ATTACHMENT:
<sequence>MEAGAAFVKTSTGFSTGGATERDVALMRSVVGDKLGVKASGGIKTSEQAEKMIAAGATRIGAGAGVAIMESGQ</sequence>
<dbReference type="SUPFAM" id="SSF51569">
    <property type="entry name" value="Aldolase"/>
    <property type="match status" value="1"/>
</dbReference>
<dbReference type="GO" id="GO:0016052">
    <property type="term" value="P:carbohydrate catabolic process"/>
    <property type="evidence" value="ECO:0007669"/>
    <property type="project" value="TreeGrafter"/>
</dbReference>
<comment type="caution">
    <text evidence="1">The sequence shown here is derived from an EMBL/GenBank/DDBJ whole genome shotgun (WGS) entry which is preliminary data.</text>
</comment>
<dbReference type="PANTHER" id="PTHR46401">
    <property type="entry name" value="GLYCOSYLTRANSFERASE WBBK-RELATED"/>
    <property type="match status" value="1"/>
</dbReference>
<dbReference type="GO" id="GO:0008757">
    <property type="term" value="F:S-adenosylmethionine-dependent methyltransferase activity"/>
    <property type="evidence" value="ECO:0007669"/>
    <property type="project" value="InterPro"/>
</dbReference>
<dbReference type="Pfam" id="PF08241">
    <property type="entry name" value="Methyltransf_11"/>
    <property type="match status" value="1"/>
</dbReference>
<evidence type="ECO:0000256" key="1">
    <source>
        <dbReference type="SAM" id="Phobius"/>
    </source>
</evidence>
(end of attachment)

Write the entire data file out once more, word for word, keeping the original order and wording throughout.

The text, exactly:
<sequence>MEAGAAFVKTSTGFSTGGATERDVALMRSVVGDKLGVKASGGIKTSEQAEKMIAAGATRIGAGAGVAIMESGQ</sequence>
<dbReference type="SUPFAM" id="SSF51569">
    <property type="entry name" value="Aldolase"/>
    <property type="match status" value="1"/>
</dbReference>
<dbReference type="GO" id="GO:0016052">
    <property type="term" value="P:carbohydrate catabolic process"/>
    <property type="evidence" value="ECO:0007669"/>
    <property type="project" value="TreeGrafter"/>
</dbReference>
<comment type="caution">
    <text evidence="1">The sequence shown here is derived from an EMBL/GenBank/DDBJ whole genome shotgun (WGS) entry which is preliminary data.</text>
</comment>
<dbReference type="PANTHER" id="PTHR46401">
    <property type="entry name" value="GLYCOSYLTRANSFERASE WBBK-RELATED"/>
    <property type="match status" value="1"/>
</dbReference>
<dbReference type="GO" id="GO:0008757">
    <property type="term" value="F:S-adenosylmethionine-dependent methyltransferase activity"/>
    <property type="evidence" value="ECO:0007669"/>
    <property type="project" value="InterPro"/>
</dbReference>
<dbReference type="Pfam" id="PF08241">
    <property type="entry name" value="Methyltransf_11"/>
    <property type="match status" value="1"/>
</dbReference>
<evidence type="ECO:0000256" key="1">
    <source>
        <dbReference type="SAM" id="Phobius"/>
    </source>
</evidence>